It is undisputed that MBB notified Rhone of the amount owed for the nine therapy sessions in a single letter long before MBB reported to Equifax. If Rhone truly owed nine debts, it would not have been improper [for] MBB to send a letter for each debt. In fact combining information concerning nine separate and distinct debts in one collection letter could result in consumer confusion and run afoul of the FDCPA. Yet, MBB’s representative indicated at his deposition that he did not send nine letters because MBB would be sued “for harassment for doing something like that.” MBB would not have violated the FDCPA by consolidating the therapy session charges into one debt. Rhone correctly points out that MBB would not have filed nine separate legal actions to collect the Debt. MBB would have filed a single action for a single debt.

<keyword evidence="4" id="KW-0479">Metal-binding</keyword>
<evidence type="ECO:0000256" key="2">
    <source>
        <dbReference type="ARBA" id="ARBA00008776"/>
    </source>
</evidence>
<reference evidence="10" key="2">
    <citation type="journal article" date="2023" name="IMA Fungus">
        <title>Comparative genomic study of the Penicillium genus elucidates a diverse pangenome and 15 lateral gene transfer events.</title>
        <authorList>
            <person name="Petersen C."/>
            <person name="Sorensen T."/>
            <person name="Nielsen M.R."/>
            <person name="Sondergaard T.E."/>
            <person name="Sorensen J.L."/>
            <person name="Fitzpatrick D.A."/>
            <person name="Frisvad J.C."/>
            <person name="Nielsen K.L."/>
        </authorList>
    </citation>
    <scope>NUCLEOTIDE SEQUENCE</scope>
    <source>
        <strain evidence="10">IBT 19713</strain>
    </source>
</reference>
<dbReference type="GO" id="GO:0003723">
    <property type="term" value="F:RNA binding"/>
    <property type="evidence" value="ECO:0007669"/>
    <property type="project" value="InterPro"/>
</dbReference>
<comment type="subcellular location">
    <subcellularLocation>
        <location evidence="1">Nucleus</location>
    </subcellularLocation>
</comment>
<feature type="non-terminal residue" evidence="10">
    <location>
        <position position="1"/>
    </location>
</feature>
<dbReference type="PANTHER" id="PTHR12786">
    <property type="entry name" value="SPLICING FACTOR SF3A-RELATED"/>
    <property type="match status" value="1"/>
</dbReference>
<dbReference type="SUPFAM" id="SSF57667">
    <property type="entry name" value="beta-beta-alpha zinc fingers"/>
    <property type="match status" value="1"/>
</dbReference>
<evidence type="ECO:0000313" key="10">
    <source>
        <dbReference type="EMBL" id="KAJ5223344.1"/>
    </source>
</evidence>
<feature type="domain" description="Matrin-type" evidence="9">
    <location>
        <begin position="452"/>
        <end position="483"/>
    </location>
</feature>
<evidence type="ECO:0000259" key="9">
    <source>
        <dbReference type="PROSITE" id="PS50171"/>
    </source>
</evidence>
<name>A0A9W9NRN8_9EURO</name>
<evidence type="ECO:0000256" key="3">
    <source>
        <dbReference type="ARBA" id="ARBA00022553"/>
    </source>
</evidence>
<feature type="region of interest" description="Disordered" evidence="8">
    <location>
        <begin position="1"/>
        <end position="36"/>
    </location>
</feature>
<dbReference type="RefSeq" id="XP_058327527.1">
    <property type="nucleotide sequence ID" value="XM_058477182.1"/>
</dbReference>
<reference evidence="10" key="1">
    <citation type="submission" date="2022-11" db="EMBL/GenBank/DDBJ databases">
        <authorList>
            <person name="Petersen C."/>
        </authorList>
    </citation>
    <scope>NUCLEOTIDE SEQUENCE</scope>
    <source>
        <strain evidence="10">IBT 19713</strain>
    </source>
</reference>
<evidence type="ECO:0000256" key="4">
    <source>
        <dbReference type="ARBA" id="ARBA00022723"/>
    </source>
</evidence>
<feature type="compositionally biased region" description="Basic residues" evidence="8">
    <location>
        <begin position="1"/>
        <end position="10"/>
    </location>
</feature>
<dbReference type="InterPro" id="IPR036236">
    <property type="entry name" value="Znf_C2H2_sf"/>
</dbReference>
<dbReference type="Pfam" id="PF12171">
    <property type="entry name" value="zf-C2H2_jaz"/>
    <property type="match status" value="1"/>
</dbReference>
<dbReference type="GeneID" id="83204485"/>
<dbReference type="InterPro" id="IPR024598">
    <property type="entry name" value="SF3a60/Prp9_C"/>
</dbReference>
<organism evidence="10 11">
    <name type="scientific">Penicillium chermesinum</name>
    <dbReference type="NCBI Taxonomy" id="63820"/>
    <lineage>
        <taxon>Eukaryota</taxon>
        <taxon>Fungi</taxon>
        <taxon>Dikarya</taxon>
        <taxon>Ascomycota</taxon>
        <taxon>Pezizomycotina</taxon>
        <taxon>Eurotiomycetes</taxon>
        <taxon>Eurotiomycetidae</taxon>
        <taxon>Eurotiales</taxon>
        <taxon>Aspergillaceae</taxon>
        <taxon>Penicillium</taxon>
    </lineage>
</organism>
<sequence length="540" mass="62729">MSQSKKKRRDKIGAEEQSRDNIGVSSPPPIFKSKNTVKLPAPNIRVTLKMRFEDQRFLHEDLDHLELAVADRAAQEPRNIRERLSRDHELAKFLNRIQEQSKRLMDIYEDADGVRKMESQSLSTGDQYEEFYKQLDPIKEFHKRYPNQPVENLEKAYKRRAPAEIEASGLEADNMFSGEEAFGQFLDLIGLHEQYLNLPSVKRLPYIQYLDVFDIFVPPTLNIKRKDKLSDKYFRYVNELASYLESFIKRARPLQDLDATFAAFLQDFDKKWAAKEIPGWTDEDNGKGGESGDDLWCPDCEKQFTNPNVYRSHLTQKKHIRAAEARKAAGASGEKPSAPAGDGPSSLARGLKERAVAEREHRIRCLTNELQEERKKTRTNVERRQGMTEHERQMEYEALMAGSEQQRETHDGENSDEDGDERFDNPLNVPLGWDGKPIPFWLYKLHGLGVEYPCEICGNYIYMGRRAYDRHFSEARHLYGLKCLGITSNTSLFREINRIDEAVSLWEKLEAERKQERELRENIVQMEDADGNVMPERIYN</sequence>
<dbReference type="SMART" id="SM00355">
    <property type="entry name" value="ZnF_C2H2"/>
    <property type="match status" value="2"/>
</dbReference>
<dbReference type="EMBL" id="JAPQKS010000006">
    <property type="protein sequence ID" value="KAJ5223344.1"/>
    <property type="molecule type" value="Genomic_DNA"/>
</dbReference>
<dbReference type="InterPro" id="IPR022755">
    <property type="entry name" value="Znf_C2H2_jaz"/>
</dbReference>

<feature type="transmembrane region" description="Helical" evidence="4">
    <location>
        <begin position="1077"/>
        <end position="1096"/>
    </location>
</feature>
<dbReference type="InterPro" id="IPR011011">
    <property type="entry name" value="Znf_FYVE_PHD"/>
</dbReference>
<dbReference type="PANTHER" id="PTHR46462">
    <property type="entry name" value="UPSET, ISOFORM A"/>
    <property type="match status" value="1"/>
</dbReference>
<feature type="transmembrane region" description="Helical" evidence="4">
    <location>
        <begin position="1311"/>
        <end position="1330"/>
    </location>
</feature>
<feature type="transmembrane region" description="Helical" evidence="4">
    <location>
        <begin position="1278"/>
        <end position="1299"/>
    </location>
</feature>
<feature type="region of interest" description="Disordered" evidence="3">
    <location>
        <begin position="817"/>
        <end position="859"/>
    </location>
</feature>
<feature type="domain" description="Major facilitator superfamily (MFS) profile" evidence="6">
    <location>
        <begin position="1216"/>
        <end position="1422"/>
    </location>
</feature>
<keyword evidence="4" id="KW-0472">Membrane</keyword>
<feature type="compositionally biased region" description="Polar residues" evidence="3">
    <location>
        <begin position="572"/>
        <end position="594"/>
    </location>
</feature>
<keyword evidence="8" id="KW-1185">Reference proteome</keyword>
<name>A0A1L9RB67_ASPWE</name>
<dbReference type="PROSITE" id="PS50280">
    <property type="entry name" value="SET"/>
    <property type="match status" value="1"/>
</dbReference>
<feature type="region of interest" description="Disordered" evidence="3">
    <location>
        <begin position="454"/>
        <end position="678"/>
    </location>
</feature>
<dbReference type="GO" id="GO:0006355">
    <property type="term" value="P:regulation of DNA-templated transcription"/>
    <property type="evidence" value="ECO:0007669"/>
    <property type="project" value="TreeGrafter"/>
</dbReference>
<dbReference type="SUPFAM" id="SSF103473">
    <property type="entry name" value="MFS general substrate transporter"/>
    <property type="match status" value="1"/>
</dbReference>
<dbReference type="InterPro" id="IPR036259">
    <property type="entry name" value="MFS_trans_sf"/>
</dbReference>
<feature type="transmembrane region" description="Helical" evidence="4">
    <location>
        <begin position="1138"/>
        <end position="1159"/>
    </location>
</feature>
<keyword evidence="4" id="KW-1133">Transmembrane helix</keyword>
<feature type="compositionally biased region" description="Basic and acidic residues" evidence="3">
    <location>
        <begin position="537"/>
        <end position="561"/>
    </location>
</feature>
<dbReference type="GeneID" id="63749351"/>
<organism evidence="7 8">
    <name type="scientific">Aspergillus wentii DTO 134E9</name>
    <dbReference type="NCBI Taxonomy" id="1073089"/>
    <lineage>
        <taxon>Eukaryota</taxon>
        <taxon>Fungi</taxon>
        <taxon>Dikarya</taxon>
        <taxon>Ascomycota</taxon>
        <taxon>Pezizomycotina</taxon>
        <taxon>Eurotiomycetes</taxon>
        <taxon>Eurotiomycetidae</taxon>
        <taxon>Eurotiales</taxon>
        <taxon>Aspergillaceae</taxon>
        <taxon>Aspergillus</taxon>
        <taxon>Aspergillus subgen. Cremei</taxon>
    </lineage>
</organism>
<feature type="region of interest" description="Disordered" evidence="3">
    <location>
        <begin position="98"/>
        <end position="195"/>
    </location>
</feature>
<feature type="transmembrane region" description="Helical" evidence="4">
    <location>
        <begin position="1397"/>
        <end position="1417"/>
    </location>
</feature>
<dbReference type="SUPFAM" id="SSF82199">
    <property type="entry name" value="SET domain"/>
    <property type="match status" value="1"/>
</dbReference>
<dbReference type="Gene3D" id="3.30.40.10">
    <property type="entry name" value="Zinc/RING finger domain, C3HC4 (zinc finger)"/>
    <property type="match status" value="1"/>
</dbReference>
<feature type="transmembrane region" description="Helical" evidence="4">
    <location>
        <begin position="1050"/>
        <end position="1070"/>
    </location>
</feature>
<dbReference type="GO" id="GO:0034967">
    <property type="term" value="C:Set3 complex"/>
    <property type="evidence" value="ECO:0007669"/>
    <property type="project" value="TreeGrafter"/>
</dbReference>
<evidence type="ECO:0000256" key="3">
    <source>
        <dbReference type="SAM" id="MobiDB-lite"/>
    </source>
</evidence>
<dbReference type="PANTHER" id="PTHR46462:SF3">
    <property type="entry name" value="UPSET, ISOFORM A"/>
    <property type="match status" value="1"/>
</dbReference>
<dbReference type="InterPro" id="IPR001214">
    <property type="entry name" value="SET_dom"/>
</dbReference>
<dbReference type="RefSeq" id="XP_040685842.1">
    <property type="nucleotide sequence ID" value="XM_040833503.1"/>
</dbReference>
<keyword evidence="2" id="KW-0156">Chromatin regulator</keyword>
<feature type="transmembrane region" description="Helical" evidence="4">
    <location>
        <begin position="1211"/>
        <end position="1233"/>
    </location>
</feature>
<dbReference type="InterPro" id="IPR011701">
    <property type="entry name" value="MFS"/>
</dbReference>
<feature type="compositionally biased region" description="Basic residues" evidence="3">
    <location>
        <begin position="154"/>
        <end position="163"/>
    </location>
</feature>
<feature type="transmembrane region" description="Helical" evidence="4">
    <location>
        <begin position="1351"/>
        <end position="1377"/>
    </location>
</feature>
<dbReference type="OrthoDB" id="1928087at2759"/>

On appeal, the Seventh Circuit reversed the district court’s decision that the collection agency was required to “report the aggregate debt of $540 rather than nine $60 debts." In doing so, the appellate court held that “arithmetic does not affect a debt’s ‘character.’ The statutory word ‘amount’ rather than the word ‘character’ is what governs reporting the debt’s size." The appellate court explained that while the statutory word “character” references “the kind of obligation” such as “a secured auto loan, . . . an unsecured credit-card debt . . . a judgment debt, . . . [or] a subordinated debenture,” the “character” of a debt does not concern “the number of transactions” between a consumer and a creditor. Therefore, the appellate court reasoned that the collection agency did not misstate the “character” of the consumer’s debt when it accurately reported the “amount” of the consumer’s debt as $60 for each of nine medical treatments.